Consider Hampden-Sydney College – 1775 – 2013….and beyond.

When troubling challenges arise – as in Hampden-Sydney’s election night racial donnybrook, or Harvard University’s very recent academic sanctions against 60 students – forced to withdraw over a cheating scandal, one is reminded of the late John Wayne’s observation: “Courage is being scared to death….and saddling up anyway.”

“Saddling up” are what authorities of educational institutions, private and small, state and sizeable, will be facing including those of our exquisite liberal arts college in Hampden -Sydney, VA  23943. These aren’t small potatoes.

Nathan Harden’s piece, The End of the University as We Know It, is a show-stopping, cold-sobering analysis – aimed at current higher education with the power of a massive meteor in fiery flight. HIs narrative is grim business:  “In fifty years…half of the roughly 4,500 colleges and universities now operating in the United States will have ceased to exist with technology driving revolutionary changes which are unstoppable.”

Harden, a 2009 Yale graduate, editor of The College Fix, a higher education web site, is convinced college level education will become free for everyone; our beautiful residential campus at Hampden-Sydney (all colleges) will become obsolete, professors by the tens of thousands will lose their jobs; bachelor’s degree will stand in irrelevancy; in only ten years, Harvard University will enroll 10 million students.

This uncontrollable “college bubble” is balloon size, chasing us with huge levels of student debt – an average of $23,000 per graduate by “some counts.”  We all know about tuition costs – its rates far outdistancing inflation for decades. The conclusion: credential inflation is devaluing the sought-after college degree, dictating higher graduate degree requirements….spending of even more tuition debt.

Harden takes no prisoners: “when the bubble bursts, it will end a system of college education that, for all of its history, has been stepped in a culture of exclusivity. We’ll witness the birth of something entirely new as we accept one central and unavoidable fact: The college classroom is about to go virtual.”

He believes that our surrender to the upheaval and anxiety from these technological shifts is a given. Major changes on the horizon include:

  • The live in-person lecture will disappear replaced by the streaming of videos.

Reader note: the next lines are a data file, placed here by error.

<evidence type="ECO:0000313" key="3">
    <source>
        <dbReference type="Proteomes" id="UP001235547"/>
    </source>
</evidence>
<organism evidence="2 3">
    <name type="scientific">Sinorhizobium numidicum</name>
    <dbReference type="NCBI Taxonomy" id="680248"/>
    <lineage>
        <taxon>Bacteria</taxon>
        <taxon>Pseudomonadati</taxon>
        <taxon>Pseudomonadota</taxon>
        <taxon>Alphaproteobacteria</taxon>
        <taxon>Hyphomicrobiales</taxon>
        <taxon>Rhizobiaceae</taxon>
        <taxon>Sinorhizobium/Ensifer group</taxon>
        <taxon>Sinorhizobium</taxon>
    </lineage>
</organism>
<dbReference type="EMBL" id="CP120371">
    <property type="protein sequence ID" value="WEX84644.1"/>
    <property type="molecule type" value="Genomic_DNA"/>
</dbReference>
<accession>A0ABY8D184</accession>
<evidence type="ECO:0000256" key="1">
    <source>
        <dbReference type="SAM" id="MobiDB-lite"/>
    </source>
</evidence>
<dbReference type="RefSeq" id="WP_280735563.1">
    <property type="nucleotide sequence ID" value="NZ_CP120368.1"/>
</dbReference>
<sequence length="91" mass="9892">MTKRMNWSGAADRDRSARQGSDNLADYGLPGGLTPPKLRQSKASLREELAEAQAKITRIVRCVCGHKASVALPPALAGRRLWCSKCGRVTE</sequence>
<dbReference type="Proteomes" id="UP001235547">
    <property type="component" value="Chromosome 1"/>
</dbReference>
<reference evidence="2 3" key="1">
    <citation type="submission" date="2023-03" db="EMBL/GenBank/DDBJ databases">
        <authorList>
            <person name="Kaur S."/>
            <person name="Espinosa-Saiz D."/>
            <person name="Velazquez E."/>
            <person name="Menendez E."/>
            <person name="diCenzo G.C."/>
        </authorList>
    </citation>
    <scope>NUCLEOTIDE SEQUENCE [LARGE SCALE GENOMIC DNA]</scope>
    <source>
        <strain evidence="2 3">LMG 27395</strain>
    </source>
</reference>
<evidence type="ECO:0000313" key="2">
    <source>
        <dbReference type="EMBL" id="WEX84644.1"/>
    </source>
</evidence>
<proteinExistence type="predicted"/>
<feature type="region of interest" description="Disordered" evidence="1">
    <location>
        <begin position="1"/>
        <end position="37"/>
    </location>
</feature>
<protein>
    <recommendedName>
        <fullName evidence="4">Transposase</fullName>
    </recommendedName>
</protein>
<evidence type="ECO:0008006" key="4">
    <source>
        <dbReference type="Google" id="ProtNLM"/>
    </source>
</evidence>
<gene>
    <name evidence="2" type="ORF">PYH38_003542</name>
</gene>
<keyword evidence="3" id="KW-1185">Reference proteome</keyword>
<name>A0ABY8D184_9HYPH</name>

• Then there is (MOOCs), “massive open online courses”; this new breed of online courses will alter forever the way universities teach and clients learn. Harden points out that the real value of MOOCs “is their scalability”. For instance, these online courses from a Stanford computer science professor by 2011 enrolled 100,000 students.
  • Administration of exams and exchange of course work over the internet will become a norm.
  • The give and take (discourse) of academic exchange will be solidly found on the interactive online spaces with our hyper-connected youth, latest tablet versions in hand, continuing to spend their time where they’ve comfortably learned to reside.
  • Those surviving colleges/universities now geographically boundless, unlimited by state lines, or time zones, offering course variety at a fraction of today’s cost, will be the survivors.
  • “Big budgeted universities carrying large transactional costs stand to lose the most. Smaller, more nimble institutions with sound leadership will do best”.

This shake down of our current university/college system could be merciless, yet the student will gain a near-universal access to a high quality of teaching, scholarship – at minimum cost. It frightens to think the Hampden-Sydney College experience of Georgian buildings, beautiful campuses, and wonderful libraries, with sometime eccentric but brilliant professors, generating life-long friendships, will evaporate – faster than we think.

Here’s what’s really frightens. Nathan Harden reminds it’s easy to forget only 10 years ago Facebook was unknown. Teens now approaching college years are member of the first generation to have matured conducting a major part of their social lives…online. These students are prepared to engage both professors and fellow students online – in ways not known to their immediate predecessors.

Interestingly, elite schools will now educate the masses “as well as the select few.” What about the social experience? Learning from peer exchanges in informal dorm bull sessions can result in successful social networking. Hampden-Sydney College enjoys some success in leading its graduates to solid jobs – particularly landing potential careers in strong markets for its accomplished graduates.

Harden assures that the gap between the online experience and the in-person experience (residential) continues to close. He sees a targeted, customized curriculum planned by students, which will lead them to construct identifiable resumes aimed for potential employers. This fantasy-like dynamic is never ending….it may not be fantasy at all.

The university system has looked the same for nearly a thousand years….classrooms, professors, students at desks, engaging the professors. Lecture and library have been the nucleus of it all. Sadly, my public school teaching experience allows me to understand Nathan Harden when he writes; “Deep engagement with texts and passionate learning aren’t the prevailing characteristics of most college classrooms today. More common are grade inflation, poor student discipline, and apathetic teachers’ rubberstamping students just to keep them paying tuition for one more term.”

This isn’t true in Hampden-Sydney VA….not now, not yet. Saddling up to face these challenges is all consuming. Will all these developments really go down? Thomas N. Allen,  ‘60, H-SC’s Board Chairman, and I discussed all this over lunch recently – we deeply worried together.